Paying Attention to the “How” of Trading

bruce.bowerBruce Bower, General Comments, Guest Blog5 Comments

Welcome to my first post on the SMB Blog. My first encounter with the team was reading Mike Bellafiore’s One Good Trade—and thinking that it was one of the best books ever written on trading. Most people who write about trading are trying to tell you what they do and how to become more like them. What makes SMB’s work different, and what I like about it, is that their focus is on how to train traders—how to find the principles that work for everyone, how to make good trading decisions that are tailored to the individual. What inspired me to write for them is that they are dedicated to trading as a profession, as a performance endeavor—and take improvement quite seriously.

In my own trading, I have encountered my own set of failures and difficulties. Despite starting my career in one of the most coveted spots in the world, I stumbled and lost money. It took me a long time and lots of self-education to dig myself out of the hole and to right the ship of my own trading. A lot of the struggle came from having to learn the same things that the SMB guys are teaching—namely, that trading is about making good decisions; that developing trading skill is similar to improving performance in other areas; that psychology can play a profound role. However, in the end, I felt like I got there and started to figure things out, drawing upon a lot of the greatest minds.

In my own struggles and in my own professional experience, I have run into one observation that astounds me to this day. Recalling the expression, “You can lead a horse to water but you can’t make it drink”, I have found that you can tell lots of people what works, but there’s no guarantee that they will stick to it. On the surface, this is pretty shocking. Many famous investors, such as George Soros, Bernard Baruch and Jesse Livermore, have written books describing exactly how they “did it”. For almost any market, trading style and personality type, you can get a book or a course that gives you a run through of a winning, profitable trading system. Moreover, these are readily accessible and low-cost; William J. O’Neill’s books are a detailed walkthrough of how he does things and they cost no more than $40.(Incidentally, the risk/reward on that is phenomenal). Usually, these same works cover the pitfalls associated with trading, such as how to manage P&L swings, how to control emotions and maintain discipline.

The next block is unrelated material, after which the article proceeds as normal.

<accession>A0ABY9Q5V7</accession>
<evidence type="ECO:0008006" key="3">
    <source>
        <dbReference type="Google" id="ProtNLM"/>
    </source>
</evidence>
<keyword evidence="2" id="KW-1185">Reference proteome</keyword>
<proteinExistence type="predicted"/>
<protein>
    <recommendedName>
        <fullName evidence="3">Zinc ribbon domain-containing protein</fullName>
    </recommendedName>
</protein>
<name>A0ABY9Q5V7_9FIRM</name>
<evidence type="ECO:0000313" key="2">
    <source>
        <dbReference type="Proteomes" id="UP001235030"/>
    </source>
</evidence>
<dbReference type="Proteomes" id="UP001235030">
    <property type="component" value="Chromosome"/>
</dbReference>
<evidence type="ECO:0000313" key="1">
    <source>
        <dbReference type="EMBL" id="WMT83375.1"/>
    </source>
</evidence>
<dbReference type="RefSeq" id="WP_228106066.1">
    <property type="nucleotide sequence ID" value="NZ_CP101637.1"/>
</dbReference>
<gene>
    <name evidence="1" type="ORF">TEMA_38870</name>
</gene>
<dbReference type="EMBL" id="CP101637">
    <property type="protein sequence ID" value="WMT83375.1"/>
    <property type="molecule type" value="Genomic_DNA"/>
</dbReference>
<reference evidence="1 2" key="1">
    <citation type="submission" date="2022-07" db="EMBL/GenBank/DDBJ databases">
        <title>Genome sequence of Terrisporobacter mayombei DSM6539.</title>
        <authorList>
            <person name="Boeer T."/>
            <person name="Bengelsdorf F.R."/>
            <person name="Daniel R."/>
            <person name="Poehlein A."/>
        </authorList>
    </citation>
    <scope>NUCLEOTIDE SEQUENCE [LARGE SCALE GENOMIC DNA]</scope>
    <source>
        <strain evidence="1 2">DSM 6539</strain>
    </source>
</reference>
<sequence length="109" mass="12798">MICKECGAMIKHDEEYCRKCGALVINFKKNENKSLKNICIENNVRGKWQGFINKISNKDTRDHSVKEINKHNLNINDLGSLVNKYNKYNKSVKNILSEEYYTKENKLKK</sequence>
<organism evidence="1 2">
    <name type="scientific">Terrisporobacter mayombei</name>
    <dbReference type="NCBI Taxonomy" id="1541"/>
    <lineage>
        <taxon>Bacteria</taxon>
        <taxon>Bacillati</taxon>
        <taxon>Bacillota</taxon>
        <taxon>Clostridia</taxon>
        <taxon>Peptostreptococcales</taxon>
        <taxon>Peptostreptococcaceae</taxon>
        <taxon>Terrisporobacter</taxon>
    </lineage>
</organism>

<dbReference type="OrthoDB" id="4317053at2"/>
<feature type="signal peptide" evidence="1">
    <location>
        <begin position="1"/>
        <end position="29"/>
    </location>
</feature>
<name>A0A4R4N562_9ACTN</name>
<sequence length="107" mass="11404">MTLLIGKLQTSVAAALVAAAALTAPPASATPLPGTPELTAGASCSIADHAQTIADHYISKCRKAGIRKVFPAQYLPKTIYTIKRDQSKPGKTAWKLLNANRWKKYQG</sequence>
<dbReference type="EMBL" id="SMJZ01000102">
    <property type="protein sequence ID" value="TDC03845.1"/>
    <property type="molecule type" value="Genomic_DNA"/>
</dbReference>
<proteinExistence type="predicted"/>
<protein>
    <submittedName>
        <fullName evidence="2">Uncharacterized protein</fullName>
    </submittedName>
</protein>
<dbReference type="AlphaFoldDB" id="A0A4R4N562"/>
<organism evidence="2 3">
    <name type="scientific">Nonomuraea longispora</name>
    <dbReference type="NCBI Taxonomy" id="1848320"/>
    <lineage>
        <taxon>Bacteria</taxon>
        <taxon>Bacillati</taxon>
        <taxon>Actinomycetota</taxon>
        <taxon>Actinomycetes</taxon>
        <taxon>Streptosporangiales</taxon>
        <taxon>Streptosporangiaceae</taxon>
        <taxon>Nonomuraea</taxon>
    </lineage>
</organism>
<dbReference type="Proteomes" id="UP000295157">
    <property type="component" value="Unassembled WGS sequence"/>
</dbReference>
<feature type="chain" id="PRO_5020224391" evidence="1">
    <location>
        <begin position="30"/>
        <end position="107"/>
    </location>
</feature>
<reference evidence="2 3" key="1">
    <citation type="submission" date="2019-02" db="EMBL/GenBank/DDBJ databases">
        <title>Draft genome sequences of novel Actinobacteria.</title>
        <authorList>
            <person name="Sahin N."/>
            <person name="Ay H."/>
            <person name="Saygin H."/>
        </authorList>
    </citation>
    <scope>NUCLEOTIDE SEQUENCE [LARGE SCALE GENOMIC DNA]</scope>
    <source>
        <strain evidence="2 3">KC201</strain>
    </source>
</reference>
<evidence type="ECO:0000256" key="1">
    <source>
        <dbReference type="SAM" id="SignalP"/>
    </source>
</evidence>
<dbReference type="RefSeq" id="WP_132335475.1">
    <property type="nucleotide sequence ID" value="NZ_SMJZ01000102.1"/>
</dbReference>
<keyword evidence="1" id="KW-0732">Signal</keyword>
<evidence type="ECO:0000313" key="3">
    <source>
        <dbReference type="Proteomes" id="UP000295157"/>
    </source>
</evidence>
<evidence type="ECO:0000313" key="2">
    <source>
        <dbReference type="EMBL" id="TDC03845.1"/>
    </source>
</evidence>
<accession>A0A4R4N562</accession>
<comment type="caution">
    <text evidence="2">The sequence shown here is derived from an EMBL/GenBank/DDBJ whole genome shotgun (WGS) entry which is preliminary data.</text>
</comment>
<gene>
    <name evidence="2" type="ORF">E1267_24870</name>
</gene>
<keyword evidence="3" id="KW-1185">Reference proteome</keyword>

Thus, even with every kind of resource available to make you a great trader and avoid the pitfalls along the way, people still want to spurn or ignore or tamper with what works. The desire to tamper or avoid success speaks of the complicated nature of our personality—while we like to think that we can actively direct our thoughts and energies, scientific research suggests that 80% or more of our decision-making is subconscious. We are constantly acting on impulses, beliefs and mental patterns that we are not even aware of. We can all think of examples of this—our friend who just can’t seem to lose weight, our relative who can’t quit smoking no matter how hard they try, etc. Just like with other spheres of our lives, these subconscious decisions will show up in our trading. As the trading coach Van K Tharp likes to say, “We don’t trade the markets—we trade our beliefs about the market”.